After so many people had such joy and hope yesterday with the new inauguration (which I'm commenting on not as a political commentary, but as a historical one), today has been a day of doom and gloom around here.
But first, a slight side note. While the university in which I work tries to convince itself that there is no widespread alcohol use problem among the undergraduates - especially the minors among them - today my lunch experience was just one example of the problem. I went to the union to get my $3 lunch special. Every Wednesday about half of the the university food places offer a special meal for only $3 plus tax. So I picked up one of the specials and sat down to eat. I ended up on the other side of the wall from two young women. I ate silently, but for the entire 15 minutes that I was eating my sandwich, this one girl spent the entire time relating her alcoholistic exploits. She was regaling her friend with literally dozens of stories of how she and her friends had gotten their hands on bottles upon bottles of gin, whiskey, beer, vodka, and who knows what else. She talked about how she had done 16 shots in a row the night before. She then started reminiscing about her long-ago high school days (which, from her conversation, was only a year ago), when she used to steal all of her parents' alcohol and was downing entire bottles of vodka with her friends and lying about it. Now, who knows how much of her story was true and how much was her trying to impress her friend (and anyone else who could hear, for that matter). I was sickened by the fact that this girl seemed to really think that the one way she could gain prestige was to talk about how drunk she could get, how much she could steal, and how wasted she had been when she got caught. But no, there is no alcohol problem on campus. Right. There's just a value problem.
Anyway. The state of education in my state is, well, dire, to say the least. I might have mentioned before that the state legislature has proposed a $900 million budget cut to public education, with a $300 million cut to the three public universities for this fiscal year alone. (AKA, this would only be to get us to the end of June, 2009.) At the universities there is, of course, major uproar. The approximately $100 million that my university would need to cut for the rest of this fiscal year would amount to around 25% of the budget. We already cut $20 million for this academic year, and that was pretty painful. So yesterday there were protests coordinated at all three universities, with faculty, graduate students, and undergrads protesting the slashing of educational budgets to make up for fiscal irresponsibility in the legislature.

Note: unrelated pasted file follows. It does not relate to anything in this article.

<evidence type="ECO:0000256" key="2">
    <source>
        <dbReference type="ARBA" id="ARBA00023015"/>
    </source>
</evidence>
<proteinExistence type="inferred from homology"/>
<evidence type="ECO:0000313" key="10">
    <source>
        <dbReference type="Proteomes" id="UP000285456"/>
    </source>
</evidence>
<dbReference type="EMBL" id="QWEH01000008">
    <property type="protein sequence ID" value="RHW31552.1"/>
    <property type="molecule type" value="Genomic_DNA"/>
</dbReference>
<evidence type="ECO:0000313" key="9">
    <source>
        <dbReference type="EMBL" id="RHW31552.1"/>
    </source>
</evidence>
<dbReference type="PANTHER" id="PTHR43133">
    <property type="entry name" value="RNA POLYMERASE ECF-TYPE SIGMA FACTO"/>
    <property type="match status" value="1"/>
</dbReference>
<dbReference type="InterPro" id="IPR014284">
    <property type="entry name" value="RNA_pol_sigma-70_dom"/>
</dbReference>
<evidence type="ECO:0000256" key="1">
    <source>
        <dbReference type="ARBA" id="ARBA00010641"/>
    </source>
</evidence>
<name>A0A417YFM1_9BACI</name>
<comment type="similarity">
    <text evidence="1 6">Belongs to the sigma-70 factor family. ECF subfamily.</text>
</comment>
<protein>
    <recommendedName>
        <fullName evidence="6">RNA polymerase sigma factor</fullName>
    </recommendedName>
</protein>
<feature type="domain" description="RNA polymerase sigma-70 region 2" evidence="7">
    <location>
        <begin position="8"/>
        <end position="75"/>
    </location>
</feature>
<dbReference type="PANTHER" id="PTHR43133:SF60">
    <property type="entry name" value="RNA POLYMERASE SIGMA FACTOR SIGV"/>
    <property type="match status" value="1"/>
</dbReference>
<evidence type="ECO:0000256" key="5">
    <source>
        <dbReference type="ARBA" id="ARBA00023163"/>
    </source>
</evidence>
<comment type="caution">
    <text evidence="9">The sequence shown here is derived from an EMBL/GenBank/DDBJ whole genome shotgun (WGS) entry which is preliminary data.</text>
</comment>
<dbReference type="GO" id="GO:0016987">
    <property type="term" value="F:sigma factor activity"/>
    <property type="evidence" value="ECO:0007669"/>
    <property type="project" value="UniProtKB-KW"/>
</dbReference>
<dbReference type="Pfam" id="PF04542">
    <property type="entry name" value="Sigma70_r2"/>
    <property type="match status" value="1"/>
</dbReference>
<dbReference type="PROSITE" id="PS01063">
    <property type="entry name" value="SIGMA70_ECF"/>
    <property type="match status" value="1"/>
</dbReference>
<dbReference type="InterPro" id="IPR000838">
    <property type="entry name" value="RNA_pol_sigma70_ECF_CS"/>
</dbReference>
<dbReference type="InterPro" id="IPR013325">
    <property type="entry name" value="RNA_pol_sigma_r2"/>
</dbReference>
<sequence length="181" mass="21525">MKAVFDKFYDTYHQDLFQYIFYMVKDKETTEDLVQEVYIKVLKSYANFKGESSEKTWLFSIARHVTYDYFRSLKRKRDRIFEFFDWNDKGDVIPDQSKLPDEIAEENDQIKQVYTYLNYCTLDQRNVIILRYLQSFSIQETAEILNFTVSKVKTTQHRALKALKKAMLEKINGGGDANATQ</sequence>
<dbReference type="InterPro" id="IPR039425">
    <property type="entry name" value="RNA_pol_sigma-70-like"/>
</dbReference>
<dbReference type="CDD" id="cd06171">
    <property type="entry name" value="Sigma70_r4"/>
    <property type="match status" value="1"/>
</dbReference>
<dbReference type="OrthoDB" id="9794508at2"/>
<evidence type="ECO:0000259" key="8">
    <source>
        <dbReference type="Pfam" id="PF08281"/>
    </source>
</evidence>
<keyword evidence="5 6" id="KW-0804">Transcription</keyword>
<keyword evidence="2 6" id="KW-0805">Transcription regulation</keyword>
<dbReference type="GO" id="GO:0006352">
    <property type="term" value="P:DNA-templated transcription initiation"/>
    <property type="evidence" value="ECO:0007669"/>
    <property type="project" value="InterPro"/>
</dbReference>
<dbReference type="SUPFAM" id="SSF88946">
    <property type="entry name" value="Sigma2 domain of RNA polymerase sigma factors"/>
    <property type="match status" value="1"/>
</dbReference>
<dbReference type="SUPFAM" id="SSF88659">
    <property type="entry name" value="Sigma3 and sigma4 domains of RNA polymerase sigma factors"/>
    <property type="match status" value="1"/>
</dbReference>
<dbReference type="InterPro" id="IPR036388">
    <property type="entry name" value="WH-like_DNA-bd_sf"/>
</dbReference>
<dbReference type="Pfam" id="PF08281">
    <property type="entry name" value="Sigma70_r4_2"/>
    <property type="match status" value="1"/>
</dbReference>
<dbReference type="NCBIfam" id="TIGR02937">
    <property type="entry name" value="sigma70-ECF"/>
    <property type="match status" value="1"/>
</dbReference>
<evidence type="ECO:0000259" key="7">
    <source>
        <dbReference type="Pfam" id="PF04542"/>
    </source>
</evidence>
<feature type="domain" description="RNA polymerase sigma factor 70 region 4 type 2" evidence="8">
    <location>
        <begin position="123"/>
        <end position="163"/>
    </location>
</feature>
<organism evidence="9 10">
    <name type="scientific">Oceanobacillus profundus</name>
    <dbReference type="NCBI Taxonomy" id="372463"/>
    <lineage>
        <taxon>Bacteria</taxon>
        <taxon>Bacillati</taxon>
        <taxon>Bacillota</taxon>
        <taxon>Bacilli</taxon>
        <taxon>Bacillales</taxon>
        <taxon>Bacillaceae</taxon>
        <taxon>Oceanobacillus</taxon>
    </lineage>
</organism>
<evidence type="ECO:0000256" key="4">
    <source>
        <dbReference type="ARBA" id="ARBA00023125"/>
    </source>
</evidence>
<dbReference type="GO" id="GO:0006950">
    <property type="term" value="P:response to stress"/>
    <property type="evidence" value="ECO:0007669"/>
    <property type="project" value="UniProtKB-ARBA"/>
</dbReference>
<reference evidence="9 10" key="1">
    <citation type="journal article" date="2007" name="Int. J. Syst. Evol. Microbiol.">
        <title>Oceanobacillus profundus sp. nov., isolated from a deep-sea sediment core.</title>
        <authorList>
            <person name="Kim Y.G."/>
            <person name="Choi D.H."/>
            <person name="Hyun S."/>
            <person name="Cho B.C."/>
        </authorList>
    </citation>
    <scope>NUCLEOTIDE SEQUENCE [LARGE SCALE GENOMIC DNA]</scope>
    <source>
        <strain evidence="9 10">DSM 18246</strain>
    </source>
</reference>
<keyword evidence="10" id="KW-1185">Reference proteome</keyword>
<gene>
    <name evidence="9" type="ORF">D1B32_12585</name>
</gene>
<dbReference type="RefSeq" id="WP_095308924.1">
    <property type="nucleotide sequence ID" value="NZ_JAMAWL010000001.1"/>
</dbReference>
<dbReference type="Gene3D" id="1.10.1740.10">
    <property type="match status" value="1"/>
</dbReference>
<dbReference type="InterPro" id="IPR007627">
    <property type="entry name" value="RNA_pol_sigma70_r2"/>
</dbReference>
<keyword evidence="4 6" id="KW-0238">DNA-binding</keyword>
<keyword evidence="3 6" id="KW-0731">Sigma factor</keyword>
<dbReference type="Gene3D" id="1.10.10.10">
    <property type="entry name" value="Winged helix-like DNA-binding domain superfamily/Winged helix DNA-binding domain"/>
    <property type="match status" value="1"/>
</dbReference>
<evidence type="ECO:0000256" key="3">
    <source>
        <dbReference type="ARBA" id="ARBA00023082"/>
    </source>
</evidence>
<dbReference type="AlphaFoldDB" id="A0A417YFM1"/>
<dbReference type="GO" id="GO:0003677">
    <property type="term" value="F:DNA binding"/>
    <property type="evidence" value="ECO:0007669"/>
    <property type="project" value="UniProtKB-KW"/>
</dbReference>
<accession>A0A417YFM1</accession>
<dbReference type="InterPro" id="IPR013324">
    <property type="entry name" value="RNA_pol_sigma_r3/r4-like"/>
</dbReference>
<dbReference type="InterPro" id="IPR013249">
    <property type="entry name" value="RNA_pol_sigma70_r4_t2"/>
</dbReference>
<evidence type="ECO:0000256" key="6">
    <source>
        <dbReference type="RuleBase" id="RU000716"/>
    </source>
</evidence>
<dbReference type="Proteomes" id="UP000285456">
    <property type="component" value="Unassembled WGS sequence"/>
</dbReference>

Of course, the Republican legislators who are proposing the cuts are insisting that the cuts are the only possible move (though they seem to think that we should still be able to teach larger numbers of students, graduate more students faster than we have been, and provide them with better quality educations than ever before all without funding). Yesterday, our faculty had an emergency meeting to discuss things, and then we got an email from my advisor, who is also the director of graduate studies. He told us that the head of the department was informed that 20% of our graduate funding is being taken away (to start with), and so we are going to have a big meeting on Friday to talk about how the department is going to deal with that. Some possible options include:
* Only funding current PhD students, and leaving all MA students and incoming students out in the cold
* Not accepting any incoming students at all for 2009-2010 to make the above option less dramatic